Yesterday a friend of mine posted an article by Sam Harris on her Facebook page calling it “eye-opening.” You can read the article here.
I admit I read only the first part of it, and skimmed through the rest, not out of reluctance to finish it but merely out of time and that I had too many thoughts about it to continue (at this time.) So here are at least some of what might be numerous more complaints I have against Harris’ thinking…
1. Harris begins with two points: that if a family believes God is protecting them from harm and that believers in Louisiana believe that Hurricane Katrina could only happen as divine punishment are aspects of religious belief.
While both may be ideas that religious people may hold, they are not necessarily good religious ideas. To take the Christian view, which I believe is where Harris is directing his criticism in this case, that nothing bad ever happens under God’s watch is incredibly unBiblical. If anything, the Bible, OT and NT, make it quite clear that the community of the religious must anticipate and deal with suffering. I don’t ascribe to or care to talk about “atonement” theories in theology, and rather just stick to the line that God became man in Jesus not to make everything superfantastic! but to become one of us, to suffer with us, not out of sympathy, but something far more radical.
If anything, I would like to argue that it is in fact a far more secular idea that human suffering is something that can be eliminated or slimmed down to the smallest possible margin. A documentary on aging I saw in a theatrical preview suggests that science may be close to “eliminating death” from aging. How is that any less absurd than what is supposedly the “hopeless romantic” Christian view of an after-life? Christianity may struggle to define or even advocate an afterlife, but if nothing else we know the inevitability of death.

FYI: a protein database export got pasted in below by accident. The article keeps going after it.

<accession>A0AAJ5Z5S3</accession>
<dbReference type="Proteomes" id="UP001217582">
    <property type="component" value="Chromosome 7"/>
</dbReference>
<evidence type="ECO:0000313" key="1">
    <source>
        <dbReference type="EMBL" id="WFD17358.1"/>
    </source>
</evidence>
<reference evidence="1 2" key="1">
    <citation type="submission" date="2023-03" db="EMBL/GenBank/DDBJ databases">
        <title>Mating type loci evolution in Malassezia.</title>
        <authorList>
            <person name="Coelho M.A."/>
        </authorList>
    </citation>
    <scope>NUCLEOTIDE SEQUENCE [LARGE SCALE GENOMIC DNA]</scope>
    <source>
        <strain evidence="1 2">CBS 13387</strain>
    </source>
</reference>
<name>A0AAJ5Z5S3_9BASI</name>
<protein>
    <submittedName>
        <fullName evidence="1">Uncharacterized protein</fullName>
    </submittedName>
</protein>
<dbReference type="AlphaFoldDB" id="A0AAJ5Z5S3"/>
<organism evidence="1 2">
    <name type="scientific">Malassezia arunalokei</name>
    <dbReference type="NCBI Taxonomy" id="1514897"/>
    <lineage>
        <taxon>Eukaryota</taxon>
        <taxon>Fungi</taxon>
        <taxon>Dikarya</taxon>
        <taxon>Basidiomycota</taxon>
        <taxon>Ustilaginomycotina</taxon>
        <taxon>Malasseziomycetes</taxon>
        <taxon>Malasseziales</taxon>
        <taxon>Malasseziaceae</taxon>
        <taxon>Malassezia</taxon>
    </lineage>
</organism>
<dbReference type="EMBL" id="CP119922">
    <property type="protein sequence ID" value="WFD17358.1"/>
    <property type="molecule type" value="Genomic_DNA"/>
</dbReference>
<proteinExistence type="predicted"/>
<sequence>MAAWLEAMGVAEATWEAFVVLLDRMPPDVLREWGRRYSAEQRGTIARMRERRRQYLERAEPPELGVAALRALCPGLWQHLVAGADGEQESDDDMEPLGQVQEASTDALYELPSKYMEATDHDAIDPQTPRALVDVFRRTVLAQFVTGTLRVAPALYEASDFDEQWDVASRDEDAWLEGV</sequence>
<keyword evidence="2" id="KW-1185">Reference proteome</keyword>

Also, claims that God will always protect the True Believers, like a supernatural Superman, is more of a fantastical idea. You’d be hard-up to find many Christian doctrines that support such an idea, which is so inimical to our more common faith in things other than the integrity of the human body.
2. Harris believes that to call oneself an atheism is to deny the obvious fact that religion is so wacky as alchemy that we needn’t even bother having to say why we oppose it. He says that atheist belief is so “obvious” that it needn’t even warrant a categorization–it’s not even belief.
This is perhaps his most profound moment of foot-in-mouth syndrome, because what does Harris proceed to do? Insist that theists give hard cause for their belief.
He starts of with “atheism is obvious” and goes to “theists, give me hardcore evidence!” If you’ve ever gotten even into a shallow degree of the philosophy of science than you know that “obvious” and “evidence” are not remotely the same.
And even more inexplicably, he relates that 87% of Americans believe that God is obvious to them, yet still continues to suggest that it’s obvious that God doesn’t exist. Harris seems to struggle a bit with words.